Can someone please help me understand the difference between

bash -c 'echo $SHELL $HOME $USER'


env -i bash -c 'echo $SHELL $HOME $USER'

I tried going over it many times but I still don't get it. I'm studying about env and bash -c appears in the example. What does bash -c do exactly?

  • 1
    bash -c 'commands' runs the commands, that's all. – muru Feb 25 '16 at 2:25

env -i executes the specified command with an empty environment.

bash -c … executes the argument of the -c option (the ) as a bash code snippet.

bash -c 'echo $SHELL $HOME $USER' is equivalent to echo $SHELL $HOME $USER, because running bash doesn't modify these variables (at least as long as they're initially set).

env -i bash -c 'echo $SHELL $HOME $USER' runs bash with the arguments -c and echo $SHELL $HOME $USER, and with an empty environment. When bash starts, it sets some shell variables, including SHELL (which is only set as a shell variable, not exported in the environment of any child program that bash might start). Thus, when bash parses and expands the command echo $SHELL $HOME $USER, the variables HOME and USER are unset but SHELL is set to /bin/sh (I don't know why bash does this), and this command displays /bin/sh followed by two spaces.

The single quotes around the argument of bash -c ensure that the text within the quotes is not expanded by the shell from which you run env -i bash -c '…', so that text is passed as-is to the bash subprocess.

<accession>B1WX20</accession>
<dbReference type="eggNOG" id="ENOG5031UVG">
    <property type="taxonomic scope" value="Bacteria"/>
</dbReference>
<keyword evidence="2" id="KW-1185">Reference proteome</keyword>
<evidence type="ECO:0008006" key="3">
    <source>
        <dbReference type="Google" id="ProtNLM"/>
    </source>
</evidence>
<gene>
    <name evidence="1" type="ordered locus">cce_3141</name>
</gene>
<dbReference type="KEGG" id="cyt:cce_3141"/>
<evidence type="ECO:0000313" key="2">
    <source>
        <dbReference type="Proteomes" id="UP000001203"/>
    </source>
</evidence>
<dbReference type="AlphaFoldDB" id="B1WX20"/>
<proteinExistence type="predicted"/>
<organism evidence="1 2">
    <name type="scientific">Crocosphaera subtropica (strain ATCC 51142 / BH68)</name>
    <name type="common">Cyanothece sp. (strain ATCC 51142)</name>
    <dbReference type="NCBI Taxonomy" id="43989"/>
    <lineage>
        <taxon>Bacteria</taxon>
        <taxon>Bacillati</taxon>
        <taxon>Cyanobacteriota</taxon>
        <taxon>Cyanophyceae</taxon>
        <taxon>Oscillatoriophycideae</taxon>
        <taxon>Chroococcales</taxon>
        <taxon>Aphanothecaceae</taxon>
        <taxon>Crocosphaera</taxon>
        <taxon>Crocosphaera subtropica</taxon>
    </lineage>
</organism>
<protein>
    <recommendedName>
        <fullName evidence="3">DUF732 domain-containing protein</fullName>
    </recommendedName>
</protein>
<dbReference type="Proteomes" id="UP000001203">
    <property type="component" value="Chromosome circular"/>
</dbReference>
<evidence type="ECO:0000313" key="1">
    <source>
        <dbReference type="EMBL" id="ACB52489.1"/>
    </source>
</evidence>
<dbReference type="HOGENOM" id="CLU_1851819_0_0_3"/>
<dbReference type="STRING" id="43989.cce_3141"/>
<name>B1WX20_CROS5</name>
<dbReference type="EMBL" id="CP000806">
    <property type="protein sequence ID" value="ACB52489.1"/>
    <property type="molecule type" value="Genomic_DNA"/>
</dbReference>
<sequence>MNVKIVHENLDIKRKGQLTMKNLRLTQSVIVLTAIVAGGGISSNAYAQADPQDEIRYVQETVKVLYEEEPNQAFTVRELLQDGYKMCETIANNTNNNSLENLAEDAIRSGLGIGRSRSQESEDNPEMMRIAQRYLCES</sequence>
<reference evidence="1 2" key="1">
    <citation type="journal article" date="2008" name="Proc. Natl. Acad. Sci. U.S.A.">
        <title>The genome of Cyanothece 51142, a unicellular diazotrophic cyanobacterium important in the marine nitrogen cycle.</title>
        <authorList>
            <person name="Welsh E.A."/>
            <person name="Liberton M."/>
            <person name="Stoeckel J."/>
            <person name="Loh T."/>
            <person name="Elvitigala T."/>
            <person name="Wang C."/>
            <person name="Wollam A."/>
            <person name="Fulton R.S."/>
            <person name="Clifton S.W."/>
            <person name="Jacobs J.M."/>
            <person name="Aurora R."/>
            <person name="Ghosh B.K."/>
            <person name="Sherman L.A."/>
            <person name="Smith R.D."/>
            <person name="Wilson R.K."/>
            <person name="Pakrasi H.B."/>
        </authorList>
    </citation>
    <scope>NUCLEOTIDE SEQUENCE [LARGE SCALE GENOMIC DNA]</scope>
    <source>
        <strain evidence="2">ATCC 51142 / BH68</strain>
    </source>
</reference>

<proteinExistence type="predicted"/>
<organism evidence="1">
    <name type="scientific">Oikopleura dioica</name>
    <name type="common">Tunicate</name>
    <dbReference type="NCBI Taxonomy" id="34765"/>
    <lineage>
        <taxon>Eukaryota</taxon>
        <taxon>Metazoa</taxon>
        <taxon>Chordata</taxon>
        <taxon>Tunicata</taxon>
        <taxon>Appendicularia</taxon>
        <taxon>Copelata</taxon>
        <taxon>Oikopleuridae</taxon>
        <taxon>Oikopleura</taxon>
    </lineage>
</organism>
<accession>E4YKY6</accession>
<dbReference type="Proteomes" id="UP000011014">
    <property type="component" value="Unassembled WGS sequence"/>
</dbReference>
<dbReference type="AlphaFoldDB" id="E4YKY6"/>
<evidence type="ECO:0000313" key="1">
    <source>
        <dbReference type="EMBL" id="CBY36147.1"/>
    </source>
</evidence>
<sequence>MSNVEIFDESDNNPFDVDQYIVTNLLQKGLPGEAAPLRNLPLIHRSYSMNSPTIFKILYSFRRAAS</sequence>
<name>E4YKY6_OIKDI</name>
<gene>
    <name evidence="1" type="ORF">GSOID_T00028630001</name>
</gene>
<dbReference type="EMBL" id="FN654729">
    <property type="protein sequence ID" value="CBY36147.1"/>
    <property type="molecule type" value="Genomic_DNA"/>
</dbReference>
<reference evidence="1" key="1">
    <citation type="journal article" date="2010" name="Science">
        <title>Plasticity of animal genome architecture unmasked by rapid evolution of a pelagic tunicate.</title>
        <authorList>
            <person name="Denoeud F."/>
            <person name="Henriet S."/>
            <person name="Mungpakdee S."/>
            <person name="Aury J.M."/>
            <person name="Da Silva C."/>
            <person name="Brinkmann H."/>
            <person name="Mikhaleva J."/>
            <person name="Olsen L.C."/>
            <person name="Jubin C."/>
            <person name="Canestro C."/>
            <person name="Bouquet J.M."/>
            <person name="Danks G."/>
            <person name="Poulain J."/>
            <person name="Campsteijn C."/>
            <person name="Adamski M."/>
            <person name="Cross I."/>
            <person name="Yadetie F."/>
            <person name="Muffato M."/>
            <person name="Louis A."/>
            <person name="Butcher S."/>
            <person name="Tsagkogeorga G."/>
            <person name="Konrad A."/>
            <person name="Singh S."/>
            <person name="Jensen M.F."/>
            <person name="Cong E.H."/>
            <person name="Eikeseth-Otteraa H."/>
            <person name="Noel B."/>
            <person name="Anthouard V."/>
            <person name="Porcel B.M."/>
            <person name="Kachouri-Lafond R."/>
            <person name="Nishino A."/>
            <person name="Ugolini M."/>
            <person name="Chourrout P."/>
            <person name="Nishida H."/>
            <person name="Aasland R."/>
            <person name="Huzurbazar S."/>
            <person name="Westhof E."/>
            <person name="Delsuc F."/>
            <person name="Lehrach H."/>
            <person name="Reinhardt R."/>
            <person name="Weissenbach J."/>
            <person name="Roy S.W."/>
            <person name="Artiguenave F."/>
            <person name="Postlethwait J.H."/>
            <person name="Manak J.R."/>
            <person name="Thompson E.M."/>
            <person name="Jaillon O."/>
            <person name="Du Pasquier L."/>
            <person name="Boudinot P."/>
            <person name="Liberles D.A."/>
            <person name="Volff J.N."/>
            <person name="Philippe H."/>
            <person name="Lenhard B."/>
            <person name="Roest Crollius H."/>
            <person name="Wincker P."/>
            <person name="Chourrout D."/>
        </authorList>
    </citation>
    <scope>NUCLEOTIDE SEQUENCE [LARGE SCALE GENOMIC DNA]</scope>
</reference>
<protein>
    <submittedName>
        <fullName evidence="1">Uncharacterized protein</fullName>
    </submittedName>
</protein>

• "SHELL is set to /bin/sh (I don't know why bash does this)" This is because, on some unix systems at least, /bin/sh is a symbolic link to /bin/bash. This is very much dependant on which system you're running though, Debian and Ubuntu for instance /bin/sh links to /bin/dash – Robo Jan 23 '18 at 22:17
  • @Robo No, that doesn't explain it. How do you go from “bash is sometimes installed as /bin/sh” to “bash sets SHELL to the user's login shell but does not set HOME to the user's home directory or USER to the user's name”? – Gilles Jan 23 '18 at 22:32
  • Ah sorry, answering the wrong question when you run bash, by default it won't act as though it was invoked from a login shell. You can emulate this by passing the -l flag [root@5f992ef6d2b6 /]# env -i bash -lc 'echo $SHELL $HOME $USER' /bin/bash root But $HOME is still not being set, because this is set by the login process before bash is launched. Bash relies on the $HOME variable for a bunch of things, but never actually sets it If (SHELL) it is not set when the shell starts, bash assigns to it the full pathname of the current user's login shell. – Robo Jan 23 '18 at 22:49

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